At last month's Flames Alumni 3-on-3 Pond Hockey Classic charity dinner, replicas of masks worn by Don (Smokie) McLeod of the WHA's Calgary Cowboys, John Davidson's New York Rangers mask circa the late 1970s and one from Bower were popular purchases, fetching in the $1,000 range.

Although Skorodenski's venture is still in its infancy, some of the masks have sold for more than $2,000.

He says replicas of the mask Gerry Cheevers wore backstopping the Boston Bruins during two Stanley Cup victories in the early 1970s has been the most sought after and recognizable.

Every time Cheevers was hit in the face by a puck, he would have painted onto his mask the stitches he avoided suffering. The design quickly became a classic.

"Cheevers has to be one of the most popular and it's probably the best-known mask," Skorodenski says. "They were all unique and hockey fans recognize them."

Skorodenski says his last game mask cost about $750 to make in the mid-1980s.

His first moulded mask was made by a man who worked in the casting department of a hospital in Selkirk, Man.

"I started getting masks made when

I was 14 or 15," says the former Winnipeger.

"We had just the baseball backcatchers masks, progressed to a plastic mask before graduating to a Jacques Plante fibreglass replica mask that was sold through retail outlets."

The replicas Skorodenski markets, fibreglass copies of those worn in the 1970s and '80s, aren't nearly as elaborate as the airbrushed masterpieces worn by NHL goalies today. But their relatively crude look is part of the charm and harkens back to a time when the masks were still evolving into what current NHL goalies wear.

"When I played for the Oilers they were painted by a fella who painted the rink," Skorodenski recalls. "I remember Glen Sather came to me and asked if I'd mind if they painted my mask. He took it to the guy who painted the rink and it came back with the Oilers oil drop on the chin.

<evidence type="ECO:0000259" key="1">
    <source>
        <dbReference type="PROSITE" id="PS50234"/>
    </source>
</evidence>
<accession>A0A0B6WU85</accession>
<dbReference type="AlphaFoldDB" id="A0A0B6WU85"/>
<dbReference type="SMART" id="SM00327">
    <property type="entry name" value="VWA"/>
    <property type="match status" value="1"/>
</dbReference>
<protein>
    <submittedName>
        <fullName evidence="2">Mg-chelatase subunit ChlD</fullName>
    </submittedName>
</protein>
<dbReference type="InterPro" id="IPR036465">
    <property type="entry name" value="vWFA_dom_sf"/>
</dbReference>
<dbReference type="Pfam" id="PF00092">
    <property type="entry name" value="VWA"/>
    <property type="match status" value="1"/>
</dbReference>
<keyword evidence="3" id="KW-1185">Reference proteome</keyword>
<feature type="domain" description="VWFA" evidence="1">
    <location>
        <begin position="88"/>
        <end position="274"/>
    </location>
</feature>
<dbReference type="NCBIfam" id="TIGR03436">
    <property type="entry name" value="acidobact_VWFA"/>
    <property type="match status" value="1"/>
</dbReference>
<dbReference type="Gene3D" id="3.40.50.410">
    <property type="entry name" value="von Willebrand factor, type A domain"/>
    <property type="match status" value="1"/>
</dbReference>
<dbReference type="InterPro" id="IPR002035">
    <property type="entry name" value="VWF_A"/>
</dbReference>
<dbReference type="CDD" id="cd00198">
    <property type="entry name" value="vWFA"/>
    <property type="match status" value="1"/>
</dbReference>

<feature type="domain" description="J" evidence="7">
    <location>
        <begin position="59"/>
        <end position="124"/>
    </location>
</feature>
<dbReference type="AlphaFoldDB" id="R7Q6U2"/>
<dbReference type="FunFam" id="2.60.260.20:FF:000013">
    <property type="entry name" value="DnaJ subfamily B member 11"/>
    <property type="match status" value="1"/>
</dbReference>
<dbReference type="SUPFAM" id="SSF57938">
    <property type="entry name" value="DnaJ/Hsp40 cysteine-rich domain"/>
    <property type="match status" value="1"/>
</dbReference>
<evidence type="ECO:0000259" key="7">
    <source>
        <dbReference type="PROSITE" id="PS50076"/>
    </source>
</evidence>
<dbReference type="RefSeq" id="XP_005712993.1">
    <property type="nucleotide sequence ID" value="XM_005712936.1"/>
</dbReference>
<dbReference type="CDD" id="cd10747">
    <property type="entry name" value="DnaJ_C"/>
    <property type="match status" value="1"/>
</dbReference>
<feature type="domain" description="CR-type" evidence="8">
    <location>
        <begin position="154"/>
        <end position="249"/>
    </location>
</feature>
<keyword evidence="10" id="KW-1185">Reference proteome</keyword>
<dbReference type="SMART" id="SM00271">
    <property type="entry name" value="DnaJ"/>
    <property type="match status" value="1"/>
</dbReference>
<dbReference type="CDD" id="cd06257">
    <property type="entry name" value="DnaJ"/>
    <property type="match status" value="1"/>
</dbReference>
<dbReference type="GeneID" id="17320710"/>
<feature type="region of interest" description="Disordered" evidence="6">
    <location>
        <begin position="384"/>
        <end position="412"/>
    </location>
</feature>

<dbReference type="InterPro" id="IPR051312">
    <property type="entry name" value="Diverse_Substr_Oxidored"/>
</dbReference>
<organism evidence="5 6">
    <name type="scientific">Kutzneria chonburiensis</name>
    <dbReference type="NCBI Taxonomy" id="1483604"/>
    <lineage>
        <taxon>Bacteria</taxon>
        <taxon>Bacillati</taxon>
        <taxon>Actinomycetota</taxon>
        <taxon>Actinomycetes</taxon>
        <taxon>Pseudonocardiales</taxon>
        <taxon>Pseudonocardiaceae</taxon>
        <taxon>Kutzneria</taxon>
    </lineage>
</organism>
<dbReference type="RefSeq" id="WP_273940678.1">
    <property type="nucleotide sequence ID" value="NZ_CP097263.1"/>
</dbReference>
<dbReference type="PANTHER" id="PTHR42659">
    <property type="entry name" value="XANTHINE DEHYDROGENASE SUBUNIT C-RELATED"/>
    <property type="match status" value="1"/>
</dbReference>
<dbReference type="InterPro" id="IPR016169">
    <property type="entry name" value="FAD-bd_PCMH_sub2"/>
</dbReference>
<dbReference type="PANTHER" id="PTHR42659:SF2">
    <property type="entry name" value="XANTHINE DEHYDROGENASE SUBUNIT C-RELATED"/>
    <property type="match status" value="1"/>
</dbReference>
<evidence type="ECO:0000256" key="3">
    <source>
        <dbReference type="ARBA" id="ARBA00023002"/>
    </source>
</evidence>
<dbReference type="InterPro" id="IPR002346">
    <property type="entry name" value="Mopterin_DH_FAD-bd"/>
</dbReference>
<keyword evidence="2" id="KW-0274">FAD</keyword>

"A lot of these were just team colours or somebody came up with a rough design and away they went."

Skorodenski has a manufacturer who provides him with a finished product but the former NHLer often adds his own touch by marking the masks with sticks, pucks and skate blades to enhance the game-worn look.

"It's certainly a conversation piece and a work of art because they're very unique," he says. "They're a part of hockey history and part of the evolution of the game and the way the game changed. Different eras, rule changes, expansion were all part of that history.

"There's all kinds of research involved and I like to think these moulded goal masks are part of history, part of the evolution of the game. They're kind of a marker as you go through history from Jacques Plante, Johnny Bower, Ken Dryden, Cheevers, Gump Worsley, Rogie Vachon ..."

His website, clearwater-publishing.com, includes a Legends of the Crease section, a collection of 11 replica masks signed by the men who wore the originals.

Skorodenski would like to expand his lineup of masks.

He has talked to Vachon, Glenn Hall, Ken Dryden and Tony Esposito and is hoping the former players also agree to have their masks reproduced.